“Camden is the poster child of post-industrial decay,” said journalist Chris Hedges in a 2010 essay. “It stands as a warning of what huge pockets of the United States could turn into as we cement into place a permanent underclass of the unemployed and slash state and federal services in a desperate bid to cut a massive deficit.”
Camden has always been, from the time that I was very young, one of the most dangerous cities in America, a city with murder rates that parried those of failed states. Yet I had grown up less than 5 miles from this strange, third-world city with a wildly different experience. I wanted to know why. The result is this documentary, PYNE POYNT.
PYNE POYNT follows the Reyes family through one year and two seasons of baseball. Joey, who plays in the 16-18 year old league, has become the de facto head of the family after the violent death of his brother and four family members. He cares for his grandmother and many cousins. The oldest of those cousins is Miguel. Miguel’s father is in a halfway house in Newark and will be returning after years of incarceration next summer, a month before Miguel’s birthday. As we watch Miguel and Joey graduate and play baseball, visit his father and navigate the hard streets of Camden, we begin to see the role baseball plays in their lives, and in one of America’s most dangerous cities.
The league plays in Pyne Poynt Park, which 50 years ago played host to a number of social activities and live music. Now it is where most junkies shoot heroin, straddled by the 6th and 7th street corridors, known as Heroin Highway.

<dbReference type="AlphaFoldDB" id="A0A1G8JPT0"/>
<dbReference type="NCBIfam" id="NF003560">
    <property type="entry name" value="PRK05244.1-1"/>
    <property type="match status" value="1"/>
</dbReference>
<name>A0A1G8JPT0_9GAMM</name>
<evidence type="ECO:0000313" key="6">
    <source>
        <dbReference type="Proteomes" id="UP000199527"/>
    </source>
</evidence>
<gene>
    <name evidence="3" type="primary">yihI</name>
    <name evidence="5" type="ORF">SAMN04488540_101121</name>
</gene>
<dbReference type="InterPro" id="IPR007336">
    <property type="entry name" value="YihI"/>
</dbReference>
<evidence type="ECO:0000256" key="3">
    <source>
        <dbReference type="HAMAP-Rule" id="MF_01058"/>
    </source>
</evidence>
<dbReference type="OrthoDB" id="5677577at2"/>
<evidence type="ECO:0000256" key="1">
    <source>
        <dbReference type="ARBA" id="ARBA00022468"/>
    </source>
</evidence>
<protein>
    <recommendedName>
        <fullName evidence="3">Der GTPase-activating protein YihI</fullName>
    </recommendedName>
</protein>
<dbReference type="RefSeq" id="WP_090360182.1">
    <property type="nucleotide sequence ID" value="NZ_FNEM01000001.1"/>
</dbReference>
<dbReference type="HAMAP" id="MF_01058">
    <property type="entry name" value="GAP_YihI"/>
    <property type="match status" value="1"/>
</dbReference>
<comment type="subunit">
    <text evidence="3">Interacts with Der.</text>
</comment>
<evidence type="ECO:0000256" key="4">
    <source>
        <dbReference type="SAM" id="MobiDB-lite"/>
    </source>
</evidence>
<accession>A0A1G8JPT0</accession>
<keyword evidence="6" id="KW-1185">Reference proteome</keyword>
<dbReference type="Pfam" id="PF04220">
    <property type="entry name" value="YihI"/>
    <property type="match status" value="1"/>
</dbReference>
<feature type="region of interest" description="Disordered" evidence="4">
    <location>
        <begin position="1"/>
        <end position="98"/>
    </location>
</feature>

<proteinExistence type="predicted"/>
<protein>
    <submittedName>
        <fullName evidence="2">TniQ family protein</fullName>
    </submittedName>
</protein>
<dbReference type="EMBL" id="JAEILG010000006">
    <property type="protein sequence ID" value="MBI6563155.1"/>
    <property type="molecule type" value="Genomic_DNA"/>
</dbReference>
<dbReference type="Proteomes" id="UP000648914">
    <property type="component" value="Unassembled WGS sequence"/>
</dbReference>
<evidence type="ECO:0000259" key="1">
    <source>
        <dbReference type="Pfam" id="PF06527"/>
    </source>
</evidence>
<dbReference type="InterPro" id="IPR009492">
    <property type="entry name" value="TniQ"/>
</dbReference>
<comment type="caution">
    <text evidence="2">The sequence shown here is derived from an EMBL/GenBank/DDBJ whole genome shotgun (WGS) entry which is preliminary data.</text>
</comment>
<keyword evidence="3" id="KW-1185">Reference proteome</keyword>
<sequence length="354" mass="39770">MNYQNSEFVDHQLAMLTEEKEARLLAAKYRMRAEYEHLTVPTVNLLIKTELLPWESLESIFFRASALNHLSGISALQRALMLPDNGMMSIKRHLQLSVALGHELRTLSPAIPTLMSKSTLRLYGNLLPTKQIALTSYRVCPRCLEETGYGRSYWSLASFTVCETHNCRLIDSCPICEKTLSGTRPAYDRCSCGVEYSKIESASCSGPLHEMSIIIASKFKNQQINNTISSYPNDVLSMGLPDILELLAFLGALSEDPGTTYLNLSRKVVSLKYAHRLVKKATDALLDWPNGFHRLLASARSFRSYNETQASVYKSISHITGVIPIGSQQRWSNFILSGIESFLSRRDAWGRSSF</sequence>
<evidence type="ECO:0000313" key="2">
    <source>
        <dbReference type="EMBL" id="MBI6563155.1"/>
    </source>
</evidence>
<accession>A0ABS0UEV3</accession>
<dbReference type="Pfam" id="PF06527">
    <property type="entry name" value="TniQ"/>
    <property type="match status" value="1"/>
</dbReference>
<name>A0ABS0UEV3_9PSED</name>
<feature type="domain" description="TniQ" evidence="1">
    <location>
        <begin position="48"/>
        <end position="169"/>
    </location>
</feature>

After years of lobbying the city, league President Bryan Morton can look forward to a $3.5 million rehabilitation for the park, and renovations to the field.
The documentary follows one league, one family, and one city during a period of great transition. PYNE POYNT is about more than the power of sports to help children rise above poverty. It's a documentary about life and death on one small, grassless oasis in America where the chances of success aren't good but where the phrase "hitting it out of the park" takes on a new meaning. Each at-bat, each inning, and each game the team plays is one more positive tally mark on life's bigger scoreboard.
Reported and directed by Steve Patrick Ercolani with videography and direction by Gabe Dinsmoor—this is a small team! This is partly what we need you for. We would like to bring a team from LA out to help us film, who have offered their services. You can see their work at http://chriscollinsfilms.com/
Steve and Gabe met while working for the Tico Times in San Jose, Costa Rica and are excited to be working together again in the United States.
This is a time consuming, full-length production that will require the talents and professional skill sets of many different film professionals who must travel from all parts of the country. Paying a small camera crew can cost up to $5000 a week. The more you contribute, the more weeks we can film! In the run up to the final production next summer, funds contributed will also help finance a multimedia short.
Equipment and rental fees
Risks and challenges
The personal and anecdotal nature of documentary filmmaking is often an invasive process for the community involved.
We have achieved a level of community assimilation and have been granted unprecedented access into the lives of the residents of North Camden. Our goal has been, to paraphrase journalist and creator of The Wire David Simon, to become furniture in the lives of others, of the community, to be given no special consideration, allowing us to observe what life is truly like for an entire community. There is still months of filming to be done, and with your help, we will bring their story to the world.Learn about accountability on Kickstarter
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